Your board members lead busy lives. Naturally, at times you need to accommodate their work, travel, and personal schedules. One increasingly popular way to do that is through video or call-in attendance. There are pros and cons to remote board meeting attendance. Read on for some important things to consider.
Should board members be able to call in to a board meeting instead of attending in person? This was recently the subject of a spirited discussion by a group of CEOs at a lunch meeting. It can be a controversial issue for a board to tackle. The executives agreed that it should be viewed as the exception rather than a common practice. It should not be viewed as a regular alternative to in-person attendance. Let’s look at the benefits and risks.
Board members with hectic travel schedules can still participate if they can call in. It can save the organization from not being able to vote on an important issue due to a lack of quorum. It may allow a key member who is working on a time-sensitive project who cannot be present to speak to the entire board. If members cannot attend in person, it can assure that they hear the information being discussed first-hand.
The knowledge that board members could call in can negatively impact in-person attendance. Some organizations who allow call-ins report that in-person attendance has gone down. It is also true that the dynamic of the group will be affected. Generally, it is hard for board members to be actively engaged in the meeting when they are participating by phone. Often, the members on the phone are just listening and voting on motions. It can affect the overall engagement of the board. One strategy to minimize disengagement is to encourage remote attendees to do a video conference. The simple fact is that humans relate to faces, and being able to see each other improves connection.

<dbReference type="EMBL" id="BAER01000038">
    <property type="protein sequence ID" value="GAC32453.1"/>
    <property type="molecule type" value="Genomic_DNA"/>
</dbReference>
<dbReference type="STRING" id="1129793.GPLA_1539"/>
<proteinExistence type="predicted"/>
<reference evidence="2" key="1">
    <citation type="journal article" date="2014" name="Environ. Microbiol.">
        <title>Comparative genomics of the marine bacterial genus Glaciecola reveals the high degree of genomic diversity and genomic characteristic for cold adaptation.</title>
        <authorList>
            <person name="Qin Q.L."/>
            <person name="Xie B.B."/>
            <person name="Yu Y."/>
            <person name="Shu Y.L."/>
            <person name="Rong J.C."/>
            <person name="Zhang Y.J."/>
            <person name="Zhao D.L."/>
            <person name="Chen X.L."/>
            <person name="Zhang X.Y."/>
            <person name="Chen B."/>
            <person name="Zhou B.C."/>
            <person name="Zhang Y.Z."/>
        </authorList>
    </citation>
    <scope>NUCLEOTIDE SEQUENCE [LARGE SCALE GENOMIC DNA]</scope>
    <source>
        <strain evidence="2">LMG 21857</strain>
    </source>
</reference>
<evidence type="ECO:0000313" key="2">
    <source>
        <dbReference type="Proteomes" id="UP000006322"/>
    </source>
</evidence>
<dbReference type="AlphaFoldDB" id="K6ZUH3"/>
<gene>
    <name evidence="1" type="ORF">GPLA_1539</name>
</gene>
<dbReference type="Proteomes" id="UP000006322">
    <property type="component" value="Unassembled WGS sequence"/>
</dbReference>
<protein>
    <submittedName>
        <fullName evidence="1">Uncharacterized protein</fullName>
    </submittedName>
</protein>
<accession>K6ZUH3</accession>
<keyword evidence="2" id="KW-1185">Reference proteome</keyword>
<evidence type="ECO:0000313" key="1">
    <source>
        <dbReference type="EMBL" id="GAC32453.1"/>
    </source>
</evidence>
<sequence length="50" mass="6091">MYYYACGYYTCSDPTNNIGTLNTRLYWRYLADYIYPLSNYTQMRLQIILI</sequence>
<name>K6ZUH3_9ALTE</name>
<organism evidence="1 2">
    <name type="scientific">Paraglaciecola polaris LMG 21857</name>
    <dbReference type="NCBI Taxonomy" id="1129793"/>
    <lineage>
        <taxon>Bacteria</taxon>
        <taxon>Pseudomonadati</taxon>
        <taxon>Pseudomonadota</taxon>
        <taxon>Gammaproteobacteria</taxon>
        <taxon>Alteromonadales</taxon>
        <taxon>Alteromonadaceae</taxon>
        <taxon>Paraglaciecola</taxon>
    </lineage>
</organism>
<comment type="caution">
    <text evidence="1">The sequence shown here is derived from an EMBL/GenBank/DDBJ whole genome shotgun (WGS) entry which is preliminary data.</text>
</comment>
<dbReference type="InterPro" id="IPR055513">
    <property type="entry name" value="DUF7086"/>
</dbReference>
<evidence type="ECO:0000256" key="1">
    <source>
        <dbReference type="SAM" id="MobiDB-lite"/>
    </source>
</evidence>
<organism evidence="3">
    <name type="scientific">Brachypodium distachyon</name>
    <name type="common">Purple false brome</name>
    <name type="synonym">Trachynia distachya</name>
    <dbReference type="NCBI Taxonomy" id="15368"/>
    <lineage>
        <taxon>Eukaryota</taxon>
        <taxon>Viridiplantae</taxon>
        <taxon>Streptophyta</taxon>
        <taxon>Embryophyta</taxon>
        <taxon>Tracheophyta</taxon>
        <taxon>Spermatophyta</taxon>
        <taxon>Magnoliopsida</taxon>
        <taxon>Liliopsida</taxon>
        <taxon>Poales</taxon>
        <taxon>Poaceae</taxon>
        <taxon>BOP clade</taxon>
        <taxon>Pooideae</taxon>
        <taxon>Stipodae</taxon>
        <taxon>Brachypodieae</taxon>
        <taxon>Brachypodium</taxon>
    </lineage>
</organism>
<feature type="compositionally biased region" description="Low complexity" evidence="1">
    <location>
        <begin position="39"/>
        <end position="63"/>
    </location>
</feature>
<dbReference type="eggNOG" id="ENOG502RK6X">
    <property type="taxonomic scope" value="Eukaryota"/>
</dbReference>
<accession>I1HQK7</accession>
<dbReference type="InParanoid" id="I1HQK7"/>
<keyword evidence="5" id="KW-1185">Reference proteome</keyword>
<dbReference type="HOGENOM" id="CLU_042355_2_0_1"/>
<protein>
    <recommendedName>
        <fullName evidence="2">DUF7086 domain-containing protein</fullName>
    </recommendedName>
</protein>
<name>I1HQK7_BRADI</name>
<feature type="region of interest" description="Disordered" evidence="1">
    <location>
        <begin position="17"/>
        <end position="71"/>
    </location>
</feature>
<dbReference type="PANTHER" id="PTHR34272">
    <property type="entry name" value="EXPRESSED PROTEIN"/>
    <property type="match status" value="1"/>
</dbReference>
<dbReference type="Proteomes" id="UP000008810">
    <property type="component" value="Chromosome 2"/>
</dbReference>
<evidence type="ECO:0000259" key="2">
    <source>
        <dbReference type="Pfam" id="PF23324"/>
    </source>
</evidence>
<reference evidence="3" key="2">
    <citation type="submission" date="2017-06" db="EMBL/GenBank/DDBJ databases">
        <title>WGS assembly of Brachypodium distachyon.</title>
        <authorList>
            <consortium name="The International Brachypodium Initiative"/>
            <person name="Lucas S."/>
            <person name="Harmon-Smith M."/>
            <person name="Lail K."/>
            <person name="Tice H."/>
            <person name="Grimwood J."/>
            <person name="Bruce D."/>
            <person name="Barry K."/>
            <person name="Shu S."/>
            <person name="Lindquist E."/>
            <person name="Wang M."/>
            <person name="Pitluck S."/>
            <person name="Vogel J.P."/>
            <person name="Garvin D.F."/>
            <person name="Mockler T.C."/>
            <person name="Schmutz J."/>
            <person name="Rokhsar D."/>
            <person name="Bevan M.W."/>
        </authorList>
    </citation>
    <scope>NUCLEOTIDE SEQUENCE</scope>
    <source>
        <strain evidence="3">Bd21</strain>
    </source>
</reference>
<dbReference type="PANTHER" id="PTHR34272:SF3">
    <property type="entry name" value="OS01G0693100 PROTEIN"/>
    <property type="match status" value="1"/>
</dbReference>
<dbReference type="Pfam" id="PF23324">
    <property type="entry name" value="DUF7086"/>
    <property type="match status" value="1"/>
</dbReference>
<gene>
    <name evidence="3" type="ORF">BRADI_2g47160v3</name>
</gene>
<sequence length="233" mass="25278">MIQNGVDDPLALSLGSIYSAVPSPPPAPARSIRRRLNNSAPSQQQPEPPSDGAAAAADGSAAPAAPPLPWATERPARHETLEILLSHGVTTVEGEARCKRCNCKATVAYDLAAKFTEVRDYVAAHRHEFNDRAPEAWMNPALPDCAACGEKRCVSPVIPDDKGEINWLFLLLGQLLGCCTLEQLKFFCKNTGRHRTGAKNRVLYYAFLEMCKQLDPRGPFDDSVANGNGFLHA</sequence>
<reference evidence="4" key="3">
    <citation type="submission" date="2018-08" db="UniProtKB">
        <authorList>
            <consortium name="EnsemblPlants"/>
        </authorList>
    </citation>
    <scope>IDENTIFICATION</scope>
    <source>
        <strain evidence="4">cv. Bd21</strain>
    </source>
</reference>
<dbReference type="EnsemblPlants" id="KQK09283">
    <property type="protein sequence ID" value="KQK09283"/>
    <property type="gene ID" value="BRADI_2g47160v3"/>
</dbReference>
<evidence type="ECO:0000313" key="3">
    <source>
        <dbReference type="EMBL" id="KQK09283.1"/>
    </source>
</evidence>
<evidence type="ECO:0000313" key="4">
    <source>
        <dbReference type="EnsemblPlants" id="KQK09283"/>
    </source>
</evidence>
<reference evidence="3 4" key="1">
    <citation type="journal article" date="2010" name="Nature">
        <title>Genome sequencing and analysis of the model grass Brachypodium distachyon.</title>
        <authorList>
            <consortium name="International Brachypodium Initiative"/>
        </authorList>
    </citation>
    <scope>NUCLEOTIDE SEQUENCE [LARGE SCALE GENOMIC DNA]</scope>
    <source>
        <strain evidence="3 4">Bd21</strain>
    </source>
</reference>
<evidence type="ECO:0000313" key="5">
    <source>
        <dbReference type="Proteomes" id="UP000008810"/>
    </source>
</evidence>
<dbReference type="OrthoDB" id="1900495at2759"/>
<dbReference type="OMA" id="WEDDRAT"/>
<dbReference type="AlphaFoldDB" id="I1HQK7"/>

There is no definite answer to this question. If your nonprofit struggles with having a quorum, this may be a way to increase overall participation. It might also decrease in-person attendance. It should not be intended to replace in-person attendance. Try it for a couple of meetings before making a definite decision.
Allowing voting by phone or video conferencing participation may require a change in the nonprofit’s bylaws. If you haven’t changed your bylaws, members on the phone can participate, but not vote on motions.
If you choose to make this change, the board may want to put a limit on the number of times that a board member can participate by call in. Have a frank discussion with the board that makes it clear that this is not an alternative to being present at meetings on a regular basis.
Remote board meeting attendance can be a powerful tool for working with your board members’ schedules and running a modern organization. Clear expectations, honest feedback, and responsible use are crucial for making this concept work. In the end, your board will be grateful for your thoughtful consideration of all meeting possibilities.
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